Sent Via Fax: 202-228-3027

May 29, 2020
Senator Chuck Schumer
322 Hart Senate Office
Washington, D.C. 20510
Re: Cease and Desist Interferences in Iowa U.S. Senate Primary Campaign

Dear Senator Schumer:

We write to you as long-time Iowa political activists, asking that you, and allied groups and individuals working in concert with you, cease and desist unwelcomed interferences in the Iowa Democratic Party’s primary campaign to nominate our candidate for the United States Senate seat now held by Republican Joni Ernst.

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Weekend open thread: Jefferson-Jackson Dinner edition

What’s on your mind this weekend, Bleeding Heartland readers? This is an open thread.

The Iowa Democratic Party’s Jefferson-Jackson Dinner was an entertaining affair. I’ve posted some highlights after the jump. The “news” of the evening was Senator Chuck Schumer of New York endorsing Hillary Clinton for president, but for my money that wasn’t the most interesting part of his speech.

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Senate to extend unemployment benefits, but Grassley votes no (again)

The U.S. Senate defeated a Republican attempt to filibuster another month-long extension of unemployment benefits yesterday by a vote of 60 to 34. Four Republicans voted with all of the Democrats present on the cloture motion, but Iowa’s Senator Chuck Grassley supported the filibuster, as did most of his fellow Republicans (roll call here). Senator Tom Harkin was absent but would have voted to overcome the filibuster.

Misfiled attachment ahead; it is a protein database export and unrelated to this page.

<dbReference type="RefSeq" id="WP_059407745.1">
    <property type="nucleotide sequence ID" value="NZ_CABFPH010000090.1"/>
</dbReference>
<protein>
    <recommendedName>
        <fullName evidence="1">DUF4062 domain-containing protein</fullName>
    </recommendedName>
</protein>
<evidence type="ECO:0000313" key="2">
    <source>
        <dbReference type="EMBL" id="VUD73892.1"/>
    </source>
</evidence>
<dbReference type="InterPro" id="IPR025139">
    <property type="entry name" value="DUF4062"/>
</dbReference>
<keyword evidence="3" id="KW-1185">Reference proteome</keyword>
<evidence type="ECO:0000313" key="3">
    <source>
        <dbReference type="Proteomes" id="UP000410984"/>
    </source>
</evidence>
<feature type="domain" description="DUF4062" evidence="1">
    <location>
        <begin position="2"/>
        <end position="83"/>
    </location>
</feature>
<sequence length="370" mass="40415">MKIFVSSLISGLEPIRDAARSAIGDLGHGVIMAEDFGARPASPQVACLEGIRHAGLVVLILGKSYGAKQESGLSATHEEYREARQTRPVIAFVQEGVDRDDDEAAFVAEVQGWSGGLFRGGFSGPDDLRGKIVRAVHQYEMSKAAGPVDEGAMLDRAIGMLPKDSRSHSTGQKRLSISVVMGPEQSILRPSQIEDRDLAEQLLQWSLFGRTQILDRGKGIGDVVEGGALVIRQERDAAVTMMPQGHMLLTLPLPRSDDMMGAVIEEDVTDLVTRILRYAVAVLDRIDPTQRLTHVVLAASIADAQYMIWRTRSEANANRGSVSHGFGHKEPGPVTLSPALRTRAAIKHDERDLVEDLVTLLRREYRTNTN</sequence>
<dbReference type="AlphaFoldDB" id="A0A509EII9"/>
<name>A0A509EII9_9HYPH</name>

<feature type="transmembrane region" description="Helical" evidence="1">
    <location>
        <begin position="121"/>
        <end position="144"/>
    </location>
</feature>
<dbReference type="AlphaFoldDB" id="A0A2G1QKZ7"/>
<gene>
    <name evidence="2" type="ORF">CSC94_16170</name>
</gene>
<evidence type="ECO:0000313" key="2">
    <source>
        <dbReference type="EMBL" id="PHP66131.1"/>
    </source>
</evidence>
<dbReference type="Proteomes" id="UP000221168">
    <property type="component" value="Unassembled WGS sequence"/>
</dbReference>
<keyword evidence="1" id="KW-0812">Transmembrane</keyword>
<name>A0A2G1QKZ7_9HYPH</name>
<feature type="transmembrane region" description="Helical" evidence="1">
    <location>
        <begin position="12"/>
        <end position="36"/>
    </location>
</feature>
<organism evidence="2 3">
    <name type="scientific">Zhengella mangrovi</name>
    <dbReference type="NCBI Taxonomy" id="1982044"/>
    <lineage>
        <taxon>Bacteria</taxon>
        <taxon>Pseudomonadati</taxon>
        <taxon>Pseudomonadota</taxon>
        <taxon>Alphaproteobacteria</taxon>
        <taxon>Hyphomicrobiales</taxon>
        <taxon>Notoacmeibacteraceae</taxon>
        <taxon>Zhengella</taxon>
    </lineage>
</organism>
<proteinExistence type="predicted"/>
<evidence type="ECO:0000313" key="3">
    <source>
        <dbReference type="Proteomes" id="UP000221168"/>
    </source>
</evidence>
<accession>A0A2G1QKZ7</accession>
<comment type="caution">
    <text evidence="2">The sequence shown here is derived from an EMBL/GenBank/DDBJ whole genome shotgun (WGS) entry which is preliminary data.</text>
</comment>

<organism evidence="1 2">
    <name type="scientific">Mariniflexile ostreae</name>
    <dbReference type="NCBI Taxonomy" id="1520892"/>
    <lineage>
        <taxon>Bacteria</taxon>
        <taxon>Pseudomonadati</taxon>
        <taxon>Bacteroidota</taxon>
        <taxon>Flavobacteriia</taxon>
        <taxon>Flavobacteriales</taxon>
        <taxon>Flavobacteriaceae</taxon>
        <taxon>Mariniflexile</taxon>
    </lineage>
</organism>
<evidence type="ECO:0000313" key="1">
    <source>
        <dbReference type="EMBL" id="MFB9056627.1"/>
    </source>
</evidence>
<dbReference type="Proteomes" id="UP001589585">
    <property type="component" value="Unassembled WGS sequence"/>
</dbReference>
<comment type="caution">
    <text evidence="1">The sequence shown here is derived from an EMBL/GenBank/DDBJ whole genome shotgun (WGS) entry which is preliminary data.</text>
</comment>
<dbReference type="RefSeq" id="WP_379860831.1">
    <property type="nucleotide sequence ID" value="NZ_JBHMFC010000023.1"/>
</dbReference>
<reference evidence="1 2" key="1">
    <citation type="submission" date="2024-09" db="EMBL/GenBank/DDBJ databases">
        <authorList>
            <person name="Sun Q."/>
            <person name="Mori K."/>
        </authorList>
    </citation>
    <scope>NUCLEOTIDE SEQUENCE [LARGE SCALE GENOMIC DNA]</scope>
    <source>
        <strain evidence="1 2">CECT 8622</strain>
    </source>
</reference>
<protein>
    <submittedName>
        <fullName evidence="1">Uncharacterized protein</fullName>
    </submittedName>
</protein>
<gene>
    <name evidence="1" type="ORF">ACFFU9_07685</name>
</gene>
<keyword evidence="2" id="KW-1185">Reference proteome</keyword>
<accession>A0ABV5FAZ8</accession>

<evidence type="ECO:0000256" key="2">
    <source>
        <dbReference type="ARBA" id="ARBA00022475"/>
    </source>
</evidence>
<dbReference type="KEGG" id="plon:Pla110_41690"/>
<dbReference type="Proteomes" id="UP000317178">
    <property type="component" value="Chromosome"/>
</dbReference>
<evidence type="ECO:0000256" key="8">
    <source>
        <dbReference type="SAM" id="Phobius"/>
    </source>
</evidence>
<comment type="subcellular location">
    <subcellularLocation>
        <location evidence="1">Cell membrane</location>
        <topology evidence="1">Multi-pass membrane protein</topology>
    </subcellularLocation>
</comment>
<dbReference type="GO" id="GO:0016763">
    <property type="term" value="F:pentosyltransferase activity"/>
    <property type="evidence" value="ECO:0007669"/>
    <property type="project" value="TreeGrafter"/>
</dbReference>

Republicans claim they simply want the unemployment benefits to be “paid for” (though they never objected when supplemental spending for the war in Iraq, or tax cuts for the wealthy, added to the deficit). Senator Chuck Schumer of New York countered,

“Unemployment extensions have always been considered emergency spending, and there’s a reason for that. […] Unemployment insurance is a form of stimulus, but offsetting the extension of this program would negate the stimulative impact. It would be robbing Peter to pay Paul.”

Governor Chet Culver had written to the entire Iowa delegation in Congress urging them to pass the benefits extension. Unlike Grassley, our governor understands how important these benefits are as economic stimulus:

The nonpartisan Iowa Fiscal Partnership released a study earlier this year showing the economic impacts of stimulus spending for unemployment benefits. Analysts found that direct spending for unemployment insurance included in the federal stimulus, along with ripple effects from that spending, produced $501.7 million increased economic activity and $112.1 million in income in 2009, creating or saving 3,727 jobs.